Often when asked to give lectures about Alzheimer Disease and other forms of dementia, the audience has trouble understanding the relationship between the two words. I have frequently been asked: is it Dementia or Alzheimer disease?
Dementia is not a stand alone disease. It is actually a term used to describe a group of symptoms including memory loss, as well as changes in behaviour and mood. People with dementia also sustain losses in understanding and judgement.
Many presenters use the analogy of an umbrella with the premise that Dementia is the top of the umbrella and the spokes reflect the various health conditions that lead to dementia. One spoke could be labelled Alzheimer disease, another Lewy Body disease, another Vascular dementia etc.
I prefer to use my own analogy. Dementia is like ice cream. When we hear the word ice cream we have a visual picture of the characteristics of this dessert. When presenting, I always ask the audience which type of ice cream that they prefer. This is a wonderful way to gain great interaction and raise the curiosity of the group.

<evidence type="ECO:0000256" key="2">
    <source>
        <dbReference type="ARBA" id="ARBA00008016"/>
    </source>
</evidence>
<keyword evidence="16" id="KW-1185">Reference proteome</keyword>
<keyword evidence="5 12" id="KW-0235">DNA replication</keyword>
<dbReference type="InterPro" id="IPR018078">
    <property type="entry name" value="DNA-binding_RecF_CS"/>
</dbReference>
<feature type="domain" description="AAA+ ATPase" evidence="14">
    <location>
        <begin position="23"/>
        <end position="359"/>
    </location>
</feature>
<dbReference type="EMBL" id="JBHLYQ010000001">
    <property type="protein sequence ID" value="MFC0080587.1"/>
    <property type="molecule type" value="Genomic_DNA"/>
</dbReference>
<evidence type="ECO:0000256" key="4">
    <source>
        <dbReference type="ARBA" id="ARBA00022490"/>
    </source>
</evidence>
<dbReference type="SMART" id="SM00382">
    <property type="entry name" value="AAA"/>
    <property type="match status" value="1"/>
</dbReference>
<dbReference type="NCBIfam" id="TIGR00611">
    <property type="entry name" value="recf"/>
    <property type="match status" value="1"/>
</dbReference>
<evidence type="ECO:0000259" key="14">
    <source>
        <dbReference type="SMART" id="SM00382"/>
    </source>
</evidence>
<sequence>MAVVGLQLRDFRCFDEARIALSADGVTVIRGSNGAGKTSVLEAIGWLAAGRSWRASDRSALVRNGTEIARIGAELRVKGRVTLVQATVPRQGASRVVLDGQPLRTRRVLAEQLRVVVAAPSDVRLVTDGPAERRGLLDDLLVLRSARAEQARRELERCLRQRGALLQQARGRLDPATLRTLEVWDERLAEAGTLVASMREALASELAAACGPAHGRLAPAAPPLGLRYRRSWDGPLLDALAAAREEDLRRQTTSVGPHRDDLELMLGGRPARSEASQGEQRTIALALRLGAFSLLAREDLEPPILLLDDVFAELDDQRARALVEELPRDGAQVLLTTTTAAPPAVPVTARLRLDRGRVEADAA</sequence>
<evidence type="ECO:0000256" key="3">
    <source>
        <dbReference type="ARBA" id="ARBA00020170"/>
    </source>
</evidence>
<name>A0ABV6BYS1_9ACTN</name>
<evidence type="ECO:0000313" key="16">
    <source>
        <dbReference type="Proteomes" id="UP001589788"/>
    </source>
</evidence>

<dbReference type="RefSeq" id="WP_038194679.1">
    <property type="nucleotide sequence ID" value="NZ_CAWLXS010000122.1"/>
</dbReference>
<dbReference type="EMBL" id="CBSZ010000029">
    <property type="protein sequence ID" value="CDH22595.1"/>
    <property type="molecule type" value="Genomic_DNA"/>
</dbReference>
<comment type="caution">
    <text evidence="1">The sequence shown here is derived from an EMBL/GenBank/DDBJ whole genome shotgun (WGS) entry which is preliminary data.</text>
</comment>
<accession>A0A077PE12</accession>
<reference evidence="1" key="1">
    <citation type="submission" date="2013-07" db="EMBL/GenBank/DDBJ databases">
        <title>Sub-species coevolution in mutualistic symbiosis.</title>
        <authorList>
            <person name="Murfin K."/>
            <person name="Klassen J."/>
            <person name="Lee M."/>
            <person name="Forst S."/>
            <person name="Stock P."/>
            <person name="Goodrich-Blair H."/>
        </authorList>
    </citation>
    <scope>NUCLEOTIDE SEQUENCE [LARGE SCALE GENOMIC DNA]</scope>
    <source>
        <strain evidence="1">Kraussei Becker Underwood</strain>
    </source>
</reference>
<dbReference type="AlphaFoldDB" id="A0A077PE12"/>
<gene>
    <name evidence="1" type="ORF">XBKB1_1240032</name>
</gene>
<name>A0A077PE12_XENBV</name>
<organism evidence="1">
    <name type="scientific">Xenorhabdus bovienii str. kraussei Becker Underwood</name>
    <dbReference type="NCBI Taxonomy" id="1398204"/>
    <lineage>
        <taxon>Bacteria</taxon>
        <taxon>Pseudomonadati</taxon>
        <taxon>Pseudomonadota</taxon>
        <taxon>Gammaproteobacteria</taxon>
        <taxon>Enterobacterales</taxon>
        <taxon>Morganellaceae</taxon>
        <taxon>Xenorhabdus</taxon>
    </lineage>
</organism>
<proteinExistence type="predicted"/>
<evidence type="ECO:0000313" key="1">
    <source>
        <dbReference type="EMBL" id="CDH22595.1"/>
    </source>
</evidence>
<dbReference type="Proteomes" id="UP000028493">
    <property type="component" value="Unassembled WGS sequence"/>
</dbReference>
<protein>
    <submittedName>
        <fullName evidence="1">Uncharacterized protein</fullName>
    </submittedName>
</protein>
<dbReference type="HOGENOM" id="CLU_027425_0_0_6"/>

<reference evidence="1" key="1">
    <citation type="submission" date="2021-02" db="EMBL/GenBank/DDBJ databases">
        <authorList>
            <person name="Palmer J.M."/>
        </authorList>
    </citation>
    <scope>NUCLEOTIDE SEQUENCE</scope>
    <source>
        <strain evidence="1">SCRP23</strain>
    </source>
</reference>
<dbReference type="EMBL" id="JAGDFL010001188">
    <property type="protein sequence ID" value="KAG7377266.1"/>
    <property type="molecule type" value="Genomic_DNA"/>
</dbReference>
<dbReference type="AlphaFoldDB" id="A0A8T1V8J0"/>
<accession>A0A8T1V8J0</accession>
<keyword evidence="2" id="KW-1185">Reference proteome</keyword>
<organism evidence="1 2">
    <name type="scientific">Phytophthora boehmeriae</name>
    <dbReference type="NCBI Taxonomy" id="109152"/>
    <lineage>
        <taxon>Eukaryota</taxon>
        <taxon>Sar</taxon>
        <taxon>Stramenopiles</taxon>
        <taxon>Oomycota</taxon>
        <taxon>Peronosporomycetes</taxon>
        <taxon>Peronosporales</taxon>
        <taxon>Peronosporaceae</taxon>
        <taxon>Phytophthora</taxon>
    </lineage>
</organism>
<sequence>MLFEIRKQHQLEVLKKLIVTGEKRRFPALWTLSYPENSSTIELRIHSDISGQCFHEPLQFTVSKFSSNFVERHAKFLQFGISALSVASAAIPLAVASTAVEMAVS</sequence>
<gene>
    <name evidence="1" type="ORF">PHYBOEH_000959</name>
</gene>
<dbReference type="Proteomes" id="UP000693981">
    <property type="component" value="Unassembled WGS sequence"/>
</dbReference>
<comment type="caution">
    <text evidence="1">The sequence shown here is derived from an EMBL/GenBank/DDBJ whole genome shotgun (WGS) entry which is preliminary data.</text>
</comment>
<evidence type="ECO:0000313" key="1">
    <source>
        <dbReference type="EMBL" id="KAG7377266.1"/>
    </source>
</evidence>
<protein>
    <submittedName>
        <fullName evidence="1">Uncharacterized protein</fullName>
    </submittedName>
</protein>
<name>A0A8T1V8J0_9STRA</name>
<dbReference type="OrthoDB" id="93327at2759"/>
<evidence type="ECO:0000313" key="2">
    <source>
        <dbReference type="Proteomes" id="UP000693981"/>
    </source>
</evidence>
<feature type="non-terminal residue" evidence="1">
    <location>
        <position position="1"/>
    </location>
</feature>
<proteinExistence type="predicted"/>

In discussion we all agree that each type of ice cream is unique with certain identifiable characteristics. In spite of this, if we were to place several dishes of varying types on the counter, we would still identify the grouping as ice cream.
Dementia can be compared to ice cream: there are many types with unique characteristics but collectively they are still identified as dementia.
When I first used this analogy, I was concerned that audiences may believe that this comparison minimized the difficulties and impact of these progressive conditions causing memory loss.
However, what I did discover was that people experienced an “aha” moment. Suddenly the terminology made sense and the confusion was allayed. There was now an opportunity to offer a simplified explanation to those sharing their journey. Involving the audience created a lasting memory and a rather complex discussion was simplified.
So that is why dementia is like ice cream.